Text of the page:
February in New Mexico means two things to us: the spring winds are about to howl and our very favorite annual 4WD event is upon us. Truly our rite of spring, the Chile Challenge is held each February near Las Cruces, New Mexico. The event got its start in the early '90s and has grown to such extent that it is now capped at 350 vehicles. With a vendor's display, two delicious catered meals, an ice cream social, and a huge raffle, the Chile Challenge has all the trappings of most big 4WD events. But what continues to bring the people back in droves from near and far is the four wheeling. The Challenge has always been a trail-oriented event and its offerings in the rocky canyons and mountains along the Rio Grande run the gamut from mild to sublimely difficult. Admittedly, most of the event's fame is derived from the extremely challenging trails buried in the nearby ravines and arroyos but the mellower trails also attract devotees that return year after year.
The 2009 version of this long-running, early spring rock-fest was noticeably smaller than in year's past. The Challenge has been a well-established, early-season favorite for rock crawlers far and wide. The impact of long travel distances in these economically uncertain times definitely cut into attendance this year. The mood among the participants who did choose to attend was also noticeably somber. Many were wondering if the 2009 version would be their last opportunity to play in some of the best rock crawling canyons of the southwest.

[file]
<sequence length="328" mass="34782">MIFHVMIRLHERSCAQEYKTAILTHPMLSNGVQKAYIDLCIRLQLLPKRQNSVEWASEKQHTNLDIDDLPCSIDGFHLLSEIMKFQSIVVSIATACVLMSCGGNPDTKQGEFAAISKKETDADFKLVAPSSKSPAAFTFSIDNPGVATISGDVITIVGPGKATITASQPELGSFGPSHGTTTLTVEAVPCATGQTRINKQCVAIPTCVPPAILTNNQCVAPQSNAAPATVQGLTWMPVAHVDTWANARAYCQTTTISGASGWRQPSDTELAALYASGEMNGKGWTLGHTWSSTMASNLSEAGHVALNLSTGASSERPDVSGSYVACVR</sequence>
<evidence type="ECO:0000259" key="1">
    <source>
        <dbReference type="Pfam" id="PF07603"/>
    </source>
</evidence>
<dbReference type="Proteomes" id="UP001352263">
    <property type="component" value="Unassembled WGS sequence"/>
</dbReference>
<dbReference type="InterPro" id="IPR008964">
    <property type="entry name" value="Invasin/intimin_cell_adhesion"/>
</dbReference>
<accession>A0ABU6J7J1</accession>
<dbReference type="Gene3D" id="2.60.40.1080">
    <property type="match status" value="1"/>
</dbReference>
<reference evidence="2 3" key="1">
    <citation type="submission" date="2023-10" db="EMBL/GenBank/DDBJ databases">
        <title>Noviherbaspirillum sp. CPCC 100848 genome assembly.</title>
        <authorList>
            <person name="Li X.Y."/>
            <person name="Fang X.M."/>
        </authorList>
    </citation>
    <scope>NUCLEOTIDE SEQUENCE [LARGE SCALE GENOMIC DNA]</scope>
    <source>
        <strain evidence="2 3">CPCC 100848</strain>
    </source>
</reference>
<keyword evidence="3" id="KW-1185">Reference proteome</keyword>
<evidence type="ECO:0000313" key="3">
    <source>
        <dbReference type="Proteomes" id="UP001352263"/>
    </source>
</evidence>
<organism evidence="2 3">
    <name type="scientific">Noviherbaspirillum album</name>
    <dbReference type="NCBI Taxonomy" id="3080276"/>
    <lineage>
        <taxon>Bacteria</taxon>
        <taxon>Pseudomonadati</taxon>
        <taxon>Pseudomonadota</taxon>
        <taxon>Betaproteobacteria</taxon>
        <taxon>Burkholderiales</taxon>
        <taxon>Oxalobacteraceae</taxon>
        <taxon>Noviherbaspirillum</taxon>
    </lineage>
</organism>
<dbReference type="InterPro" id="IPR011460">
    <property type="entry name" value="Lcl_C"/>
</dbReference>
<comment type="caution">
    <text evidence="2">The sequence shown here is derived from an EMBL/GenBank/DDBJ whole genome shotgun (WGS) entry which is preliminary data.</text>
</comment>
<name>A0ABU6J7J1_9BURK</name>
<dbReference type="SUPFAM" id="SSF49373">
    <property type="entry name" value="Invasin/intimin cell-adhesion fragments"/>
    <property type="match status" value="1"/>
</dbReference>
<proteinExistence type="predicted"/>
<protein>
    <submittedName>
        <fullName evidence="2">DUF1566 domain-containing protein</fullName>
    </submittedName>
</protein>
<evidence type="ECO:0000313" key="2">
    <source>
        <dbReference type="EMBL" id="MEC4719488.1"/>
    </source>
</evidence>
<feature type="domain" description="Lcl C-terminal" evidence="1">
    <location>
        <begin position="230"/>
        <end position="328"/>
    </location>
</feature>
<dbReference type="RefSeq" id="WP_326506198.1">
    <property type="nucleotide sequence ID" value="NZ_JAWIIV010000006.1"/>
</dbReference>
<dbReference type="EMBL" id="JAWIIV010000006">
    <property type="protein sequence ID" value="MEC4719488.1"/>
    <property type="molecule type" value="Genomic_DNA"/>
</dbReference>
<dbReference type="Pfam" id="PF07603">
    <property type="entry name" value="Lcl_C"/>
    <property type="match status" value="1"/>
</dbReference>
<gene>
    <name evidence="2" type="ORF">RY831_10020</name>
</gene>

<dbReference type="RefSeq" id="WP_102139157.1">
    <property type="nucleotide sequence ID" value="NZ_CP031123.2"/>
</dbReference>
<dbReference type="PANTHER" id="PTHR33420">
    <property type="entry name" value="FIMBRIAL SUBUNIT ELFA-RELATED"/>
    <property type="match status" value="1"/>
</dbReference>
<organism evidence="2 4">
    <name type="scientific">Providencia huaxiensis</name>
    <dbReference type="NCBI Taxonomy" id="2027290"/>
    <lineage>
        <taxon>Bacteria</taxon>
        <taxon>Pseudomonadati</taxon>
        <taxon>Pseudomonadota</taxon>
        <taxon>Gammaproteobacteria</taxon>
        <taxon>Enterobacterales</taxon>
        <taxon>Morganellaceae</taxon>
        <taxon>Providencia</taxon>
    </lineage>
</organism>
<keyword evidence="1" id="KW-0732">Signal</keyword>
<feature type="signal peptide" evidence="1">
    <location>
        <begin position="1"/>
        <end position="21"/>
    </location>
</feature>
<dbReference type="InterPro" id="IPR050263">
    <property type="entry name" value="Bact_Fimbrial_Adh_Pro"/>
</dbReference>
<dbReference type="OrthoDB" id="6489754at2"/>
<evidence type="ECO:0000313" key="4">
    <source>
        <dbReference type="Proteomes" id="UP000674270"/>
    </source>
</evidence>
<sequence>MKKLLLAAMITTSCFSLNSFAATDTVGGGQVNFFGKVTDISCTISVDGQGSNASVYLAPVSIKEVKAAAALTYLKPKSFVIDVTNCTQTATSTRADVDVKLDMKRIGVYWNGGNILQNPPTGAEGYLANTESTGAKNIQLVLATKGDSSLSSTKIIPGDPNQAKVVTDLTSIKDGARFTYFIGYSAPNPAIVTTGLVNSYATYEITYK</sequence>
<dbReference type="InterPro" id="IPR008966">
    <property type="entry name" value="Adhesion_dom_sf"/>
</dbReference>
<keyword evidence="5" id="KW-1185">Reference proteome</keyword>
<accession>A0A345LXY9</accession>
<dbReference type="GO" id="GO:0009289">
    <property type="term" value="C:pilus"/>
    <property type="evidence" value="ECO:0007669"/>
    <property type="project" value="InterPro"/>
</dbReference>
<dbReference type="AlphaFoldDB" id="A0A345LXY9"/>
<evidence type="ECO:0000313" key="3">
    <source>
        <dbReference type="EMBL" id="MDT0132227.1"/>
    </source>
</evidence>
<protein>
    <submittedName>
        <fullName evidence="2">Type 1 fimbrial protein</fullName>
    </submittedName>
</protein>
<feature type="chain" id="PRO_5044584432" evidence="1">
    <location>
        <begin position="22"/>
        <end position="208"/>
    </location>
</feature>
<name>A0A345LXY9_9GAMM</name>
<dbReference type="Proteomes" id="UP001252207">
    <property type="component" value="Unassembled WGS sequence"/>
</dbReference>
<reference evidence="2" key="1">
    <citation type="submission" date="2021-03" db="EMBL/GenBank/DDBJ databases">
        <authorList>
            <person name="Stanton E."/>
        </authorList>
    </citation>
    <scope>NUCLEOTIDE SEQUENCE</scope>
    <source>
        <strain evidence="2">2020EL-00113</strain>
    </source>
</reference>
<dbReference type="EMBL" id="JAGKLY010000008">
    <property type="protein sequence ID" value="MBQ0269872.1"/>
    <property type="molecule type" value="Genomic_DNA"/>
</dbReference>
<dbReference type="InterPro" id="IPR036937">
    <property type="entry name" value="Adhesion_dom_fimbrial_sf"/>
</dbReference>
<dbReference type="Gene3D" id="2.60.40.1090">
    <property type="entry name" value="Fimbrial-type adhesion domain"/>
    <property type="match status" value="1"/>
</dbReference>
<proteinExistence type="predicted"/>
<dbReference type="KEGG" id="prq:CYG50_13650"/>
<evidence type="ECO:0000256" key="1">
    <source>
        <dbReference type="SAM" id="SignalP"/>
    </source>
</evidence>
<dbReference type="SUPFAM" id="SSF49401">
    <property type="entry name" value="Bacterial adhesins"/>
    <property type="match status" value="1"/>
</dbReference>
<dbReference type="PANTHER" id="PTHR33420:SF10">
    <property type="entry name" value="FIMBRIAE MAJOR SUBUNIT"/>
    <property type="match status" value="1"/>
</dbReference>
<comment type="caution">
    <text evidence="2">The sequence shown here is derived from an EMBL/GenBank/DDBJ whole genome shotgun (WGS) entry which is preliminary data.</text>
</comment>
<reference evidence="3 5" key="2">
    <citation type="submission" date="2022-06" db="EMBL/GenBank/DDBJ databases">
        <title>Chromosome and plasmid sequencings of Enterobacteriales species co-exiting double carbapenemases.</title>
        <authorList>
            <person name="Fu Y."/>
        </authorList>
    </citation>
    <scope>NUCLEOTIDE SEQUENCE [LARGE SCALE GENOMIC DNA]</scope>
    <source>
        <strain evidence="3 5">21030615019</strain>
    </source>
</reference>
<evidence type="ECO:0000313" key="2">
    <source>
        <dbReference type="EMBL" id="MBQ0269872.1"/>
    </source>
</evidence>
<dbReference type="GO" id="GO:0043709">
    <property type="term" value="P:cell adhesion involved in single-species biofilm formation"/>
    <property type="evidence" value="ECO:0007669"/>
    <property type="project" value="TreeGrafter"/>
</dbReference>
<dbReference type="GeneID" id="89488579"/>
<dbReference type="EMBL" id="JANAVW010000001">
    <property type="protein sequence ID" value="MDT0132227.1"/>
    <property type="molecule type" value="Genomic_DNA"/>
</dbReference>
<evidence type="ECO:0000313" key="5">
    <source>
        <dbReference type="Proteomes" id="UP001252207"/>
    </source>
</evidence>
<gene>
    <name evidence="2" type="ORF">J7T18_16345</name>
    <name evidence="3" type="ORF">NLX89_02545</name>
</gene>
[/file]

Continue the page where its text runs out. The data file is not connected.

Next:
When President Obama signed the huge Omnibus Public Land Management Act of 2009 into law on March 30, one of the things the act created was the Prehistoric Trackways National Monument. This new monument encompasses almost all of the premier rockcrawling trails that have drawn the hundreds of hard core enthusiasts to the Chile Challenge since 1992. While the act specifically allows the event to continue, many long-time participants and even some of the hosting local club members aren't very optimistic. The provisions establishing the new monument read:
"The secretary may issue permits for special recreation events involving motorized vehicles within the boundaries of the monument to the extent the events do not harm paleontological resources; and subject to any terms and conditions that the secretary determines to be necessary."
With wording like that, how long will it be before extremists sue the BLM to stop the event, claiming "harm to the paleontological resources?" Logic won't play a large role in the decision, even the BLM's own website(http://www.blm.gov/nm/st/en/prog/recreation/las_cruces/trackways.html) acknowledges that there aren't any tracks for the public to see in the new monument. Any unexcavated tracks are buried deep under overlying rock layers. The BLM suggests visiting the museum in Albuquerque where the excavated tracks are stored.
It is quite ironic. The Chile Challenge itself is now in much more danger of being lost than the supposedly "imperiled" tracks which jeopardize this long-time rite of spring.